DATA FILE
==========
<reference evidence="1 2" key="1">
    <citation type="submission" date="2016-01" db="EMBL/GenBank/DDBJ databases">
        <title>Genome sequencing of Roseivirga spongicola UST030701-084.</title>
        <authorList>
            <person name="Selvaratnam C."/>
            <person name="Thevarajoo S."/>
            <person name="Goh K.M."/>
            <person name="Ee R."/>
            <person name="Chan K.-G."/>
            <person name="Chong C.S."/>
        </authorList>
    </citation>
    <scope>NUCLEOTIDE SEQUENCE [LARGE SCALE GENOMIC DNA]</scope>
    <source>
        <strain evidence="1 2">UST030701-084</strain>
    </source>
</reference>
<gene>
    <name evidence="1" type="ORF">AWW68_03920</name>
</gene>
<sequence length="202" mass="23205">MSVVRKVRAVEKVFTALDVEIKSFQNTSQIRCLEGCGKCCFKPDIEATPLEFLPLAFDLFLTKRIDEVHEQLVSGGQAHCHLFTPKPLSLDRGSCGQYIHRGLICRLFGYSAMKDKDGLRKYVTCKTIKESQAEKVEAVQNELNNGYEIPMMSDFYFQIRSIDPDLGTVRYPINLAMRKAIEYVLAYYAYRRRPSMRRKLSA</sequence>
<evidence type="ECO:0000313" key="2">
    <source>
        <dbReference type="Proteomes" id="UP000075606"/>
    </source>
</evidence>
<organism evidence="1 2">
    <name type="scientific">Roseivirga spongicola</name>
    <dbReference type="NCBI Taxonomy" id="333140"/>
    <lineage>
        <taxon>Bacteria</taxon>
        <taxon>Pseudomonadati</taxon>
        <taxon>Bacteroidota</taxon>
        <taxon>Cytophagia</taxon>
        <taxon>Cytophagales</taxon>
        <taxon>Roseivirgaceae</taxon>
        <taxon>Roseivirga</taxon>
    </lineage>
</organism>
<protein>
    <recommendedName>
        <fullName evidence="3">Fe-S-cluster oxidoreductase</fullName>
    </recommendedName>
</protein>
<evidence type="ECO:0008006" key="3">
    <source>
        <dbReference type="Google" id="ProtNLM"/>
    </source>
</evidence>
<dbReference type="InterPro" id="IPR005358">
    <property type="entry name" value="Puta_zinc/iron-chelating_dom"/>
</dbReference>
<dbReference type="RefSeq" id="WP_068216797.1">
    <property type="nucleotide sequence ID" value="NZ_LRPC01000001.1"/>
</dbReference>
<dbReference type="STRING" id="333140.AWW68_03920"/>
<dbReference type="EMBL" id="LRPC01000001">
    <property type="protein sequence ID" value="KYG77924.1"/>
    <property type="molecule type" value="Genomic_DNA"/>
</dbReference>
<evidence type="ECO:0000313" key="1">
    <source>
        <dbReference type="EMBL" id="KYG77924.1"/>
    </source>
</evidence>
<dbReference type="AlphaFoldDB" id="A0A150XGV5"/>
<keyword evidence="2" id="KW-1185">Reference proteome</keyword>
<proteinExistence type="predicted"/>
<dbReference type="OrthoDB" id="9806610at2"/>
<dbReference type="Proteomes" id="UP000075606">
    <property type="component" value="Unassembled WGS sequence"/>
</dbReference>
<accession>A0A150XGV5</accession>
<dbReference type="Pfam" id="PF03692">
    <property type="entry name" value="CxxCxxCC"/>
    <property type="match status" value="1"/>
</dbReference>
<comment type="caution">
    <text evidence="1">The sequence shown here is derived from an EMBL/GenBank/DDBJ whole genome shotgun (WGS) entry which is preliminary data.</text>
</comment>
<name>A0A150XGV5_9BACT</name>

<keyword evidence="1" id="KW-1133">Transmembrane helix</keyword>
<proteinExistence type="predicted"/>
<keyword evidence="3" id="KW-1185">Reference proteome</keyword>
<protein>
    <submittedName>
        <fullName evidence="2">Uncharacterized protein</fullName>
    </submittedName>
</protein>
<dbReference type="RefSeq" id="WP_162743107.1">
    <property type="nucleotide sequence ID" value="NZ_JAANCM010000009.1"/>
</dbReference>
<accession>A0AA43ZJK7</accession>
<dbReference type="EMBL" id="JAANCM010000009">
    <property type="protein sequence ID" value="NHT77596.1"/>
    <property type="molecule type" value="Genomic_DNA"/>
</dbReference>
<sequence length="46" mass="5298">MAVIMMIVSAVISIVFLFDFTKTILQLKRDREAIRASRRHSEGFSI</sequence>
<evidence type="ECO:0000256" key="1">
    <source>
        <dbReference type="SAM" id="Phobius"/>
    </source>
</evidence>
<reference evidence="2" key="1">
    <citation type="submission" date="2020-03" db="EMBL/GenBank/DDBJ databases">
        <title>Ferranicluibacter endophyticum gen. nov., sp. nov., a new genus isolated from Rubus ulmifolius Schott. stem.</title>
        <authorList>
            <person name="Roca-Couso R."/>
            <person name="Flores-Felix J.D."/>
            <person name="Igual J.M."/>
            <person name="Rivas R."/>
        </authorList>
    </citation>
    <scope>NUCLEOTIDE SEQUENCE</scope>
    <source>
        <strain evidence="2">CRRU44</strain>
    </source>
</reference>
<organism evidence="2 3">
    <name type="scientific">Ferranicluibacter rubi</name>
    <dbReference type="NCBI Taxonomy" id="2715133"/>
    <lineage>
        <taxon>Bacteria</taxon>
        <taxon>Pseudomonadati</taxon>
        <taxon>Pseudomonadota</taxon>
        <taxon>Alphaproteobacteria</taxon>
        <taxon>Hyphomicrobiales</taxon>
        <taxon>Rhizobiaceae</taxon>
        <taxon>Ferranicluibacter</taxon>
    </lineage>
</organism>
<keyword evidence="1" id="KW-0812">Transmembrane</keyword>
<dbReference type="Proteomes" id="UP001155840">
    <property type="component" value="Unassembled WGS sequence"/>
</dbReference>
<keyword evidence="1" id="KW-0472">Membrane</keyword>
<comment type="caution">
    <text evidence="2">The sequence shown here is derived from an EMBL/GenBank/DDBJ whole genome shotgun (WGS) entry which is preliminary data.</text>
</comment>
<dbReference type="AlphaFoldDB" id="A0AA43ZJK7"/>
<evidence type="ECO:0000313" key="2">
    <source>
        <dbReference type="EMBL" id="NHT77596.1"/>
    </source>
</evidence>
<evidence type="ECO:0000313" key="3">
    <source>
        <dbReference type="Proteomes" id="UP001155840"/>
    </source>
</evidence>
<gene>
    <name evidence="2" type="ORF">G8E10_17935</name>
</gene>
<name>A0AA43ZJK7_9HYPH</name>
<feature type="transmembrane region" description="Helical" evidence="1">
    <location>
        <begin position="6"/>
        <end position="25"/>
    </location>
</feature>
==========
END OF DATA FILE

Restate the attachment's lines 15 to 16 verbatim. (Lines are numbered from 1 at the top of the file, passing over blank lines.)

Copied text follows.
        <strain evidence="1 2">UST030701-084</strain>
    </source>